You might think it would be obvious but it took some effort. It is now at the installation stage. The final evaluation report goes to council in December 2016:
There are many important lessons to learn from the Dutch but to my mind one of the most important is the necessity of having a dense grid that serves all destinations and which everyone (that is everyone) can use; "complete, connected, efficient, predictable, and safe in both perception and reality".
Single routes can be useful (and Frome Street has already shown a clear increase in traffic even though it is unfinished) but they work far more effectively as part of a wider network. The network becomes greater than the sum of its parts. That is why I think what Calgary has done is a realistic example to follow.
Wide, good quality bike tracks would fit on pretty much all of the Adelaide CBD's major roads. Almost without exception they are ridiculously wide. And in their current state, acres of space is wasted:
This is Pulteney Street at Hindmarsh Square (another perfect street for protected bike lanes)
That wide space is in many places used for on-street car parking. It is very difficult to remove parking without people getting very upset even though converting on-street parking to bike lanes makes a lot of commercial sense. But it is one of the obstacles you face before a project like this can even get off the ground. People get upset and MPs and council members get very nervous about suggesting any limit on car use - even though it may be entirely reasonable and for the greater good.
So if something like this is to work, it has to result in an absolute minimum reduction in on-street parking and it must not in any way be allowed to look as if you are forcing people out of their cars. If not, it is nigh on impossible to sell.
The orange represents two-way protected bike lanes (and parklands paths). The red represents one-way protected bike lanes. The pink is the already existing (and tentatively planned extension of) Frome Street Bikeway. The green just shows where possible future treatments might go.
Obviously missing from the plan is a north-south route on the western side of the city. That is what I am still struggling with. Morphett Street seems the ideal choice, especially with how easy it would be to move the parallel parking closer to the middle of the road to allow for bike lanes on the safe side of cars but it is Light Square and Whitmore Square that cause difficulties. I'm still contemplating them.
Under the plan, North Terrace has a two-way protected bike lane on its northern side. Two-way bike tracks are admittedly not best practice but along that stretch of North Terrace there are really not that many intersections so it is not a bad compromise. It would also be on the right side of the road to serve the universities, museum and new hospital (and new high school if it is ever built). While the network is in its pilot stage, the lanes are delineated using concrete or rubber sleepers and temporary markers - tall enough to be seen, hard enough to put a dent in a plastic bumper but removable so that fears are allayed:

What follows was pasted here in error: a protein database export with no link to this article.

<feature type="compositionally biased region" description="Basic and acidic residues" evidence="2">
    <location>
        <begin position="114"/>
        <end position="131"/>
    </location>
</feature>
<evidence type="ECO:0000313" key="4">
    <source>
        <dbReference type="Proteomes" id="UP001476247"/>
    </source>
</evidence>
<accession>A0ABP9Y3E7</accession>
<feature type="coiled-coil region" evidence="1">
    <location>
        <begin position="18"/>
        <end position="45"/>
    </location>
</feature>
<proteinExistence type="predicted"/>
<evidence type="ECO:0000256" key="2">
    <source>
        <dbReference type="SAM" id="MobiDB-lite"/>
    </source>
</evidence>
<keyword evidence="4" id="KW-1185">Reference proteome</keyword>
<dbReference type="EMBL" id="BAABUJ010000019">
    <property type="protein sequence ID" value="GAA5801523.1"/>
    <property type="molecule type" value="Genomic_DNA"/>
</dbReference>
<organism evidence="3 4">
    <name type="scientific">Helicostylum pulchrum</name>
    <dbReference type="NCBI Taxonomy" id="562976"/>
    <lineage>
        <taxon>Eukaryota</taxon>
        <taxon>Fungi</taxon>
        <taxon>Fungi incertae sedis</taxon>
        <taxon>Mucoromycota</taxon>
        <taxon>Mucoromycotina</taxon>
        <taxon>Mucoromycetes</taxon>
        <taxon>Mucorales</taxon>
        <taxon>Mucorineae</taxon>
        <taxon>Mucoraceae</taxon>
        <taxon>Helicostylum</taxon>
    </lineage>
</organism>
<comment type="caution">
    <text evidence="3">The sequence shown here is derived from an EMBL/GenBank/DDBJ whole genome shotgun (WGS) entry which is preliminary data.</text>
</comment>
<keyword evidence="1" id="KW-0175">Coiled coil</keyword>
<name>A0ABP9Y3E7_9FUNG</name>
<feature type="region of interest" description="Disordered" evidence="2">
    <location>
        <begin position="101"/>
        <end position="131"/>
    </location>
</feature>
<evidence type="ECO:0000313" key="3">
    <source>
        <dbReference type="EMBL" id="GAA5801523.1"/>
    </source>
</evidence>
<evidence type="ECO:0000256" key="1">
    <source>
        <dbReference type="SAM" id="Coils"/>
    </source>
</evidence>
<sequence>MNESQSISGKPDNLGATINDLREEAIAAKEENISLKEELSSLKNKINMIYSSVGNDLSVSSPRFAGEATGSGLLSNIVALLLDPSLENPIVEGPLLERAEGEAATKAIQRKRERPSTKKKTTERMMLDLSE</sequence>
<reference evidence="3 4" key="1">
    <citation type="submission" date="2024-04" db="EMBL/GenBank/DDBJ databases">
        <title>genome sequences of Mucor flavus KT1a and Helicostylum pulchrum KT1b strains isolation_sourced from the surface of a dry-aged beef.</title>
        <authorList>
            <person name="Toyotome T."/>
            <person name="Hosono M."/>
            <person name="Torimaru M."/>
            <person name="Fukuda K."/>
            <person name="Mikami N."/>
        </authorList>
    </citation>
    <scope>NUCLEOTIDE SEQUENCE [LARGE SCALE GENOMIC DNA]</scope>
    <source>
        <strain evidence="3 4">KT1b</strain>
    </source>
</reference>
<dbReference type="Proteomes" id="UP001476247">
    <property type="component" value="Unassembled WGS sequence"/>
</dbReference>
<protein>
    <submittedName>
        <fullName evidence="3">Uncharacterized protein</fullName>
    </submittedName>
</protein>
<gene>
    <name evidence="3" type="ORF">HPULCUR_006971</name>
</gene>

Borrowed from here
When you get to East Terrace, the lane cannot continue because of the bus lane along North Terrace to Hackney Road. Instead, the plan uses a diagonal crossing to cross into the parklands. That connects the route to the eastern suburbs and to the paths along Hackney Road that are planned as part of the o-bahn extension. Ideally, in the parklands, rather than a path shared with pedestrians, we would ultimately be able to avoid that conflict:
Borrowed from Brent Toderian
To be useful, the lane would have to be at least as wide as the current traffic/parking lane closest to the northern side of the road. There will inevitably be complaints about the removal of car parks. However, they are part-time car parks and there is in fact a very small number of them - maybe 8:
They are all in front of the South Australia museum. From what I can tell, that is really all that will be lost (or reclaimed). There will be some expected whining about congestion being caused through their removal but frankly we must have a serious transport problem if we need more than two lanes of traffic each side of a road running right through the city. Besides, at each end, there are only two lanes in each direction anyway. The only reason the third lane gets filled up is because it is there.
The problem is with the western side of King William Street. Politicians like their limos to be able to stop out the front of Parliament House and there is a long taxi rank outside the casino and Intercontinental Hotel. I am sure something could be worked out though because that section of road is part of the State Government's Greenway plan anyway.
Bus stops would also need to be dealt with but that issue can also be solved - something along the lines of what is done on the tram stops on Swanston Street in Melbourne could work.
King William Street (KWS)
At the intersection between North Terrace and South Terrace, quite a number of bike commuters come from the south west via the Mike Turtur Bikeway. There are also riders coming through the parklands from Unley via the Parklands Trail. They all converge and result in a fair amount of bicycle traffic each morning along King William Street in the direction of Victoria Square.
(There's this green thing there but only painted lines beyond)
The plan incorporates protected bike lanes each side of KWS for them. Again, it is a pilot and so temporary measures are put in place:
Importantly, the idea is to put people on bikes on the safe side of parked cars. It is easy to sell because no car parking spaces or traffic lanes are lost.
Once the route reaches Victoria Square, it diverts. The reason for this is that between Victoria Square and North Terrace, KWS is a very busy bus route that is also blocked by large numbers of private cars. Frankly, there should be a double width bus lane each side to stop the buses getting held up but that is a topic for another day. The point is, it is simply too clogged to try and use it for a pilot project like this.
Instead, the route uses the new lanes that travel east-west across Victoria Square
and the route continues along Gawler Place, over North Terrace and potentially down Kintore Avenue to join Linear Park. Along Gawler Place, the idea is to use a two-way track again but this time on a quieter non-through street to see how it works (it's a bit like Dunsmuir Street in Vancouver):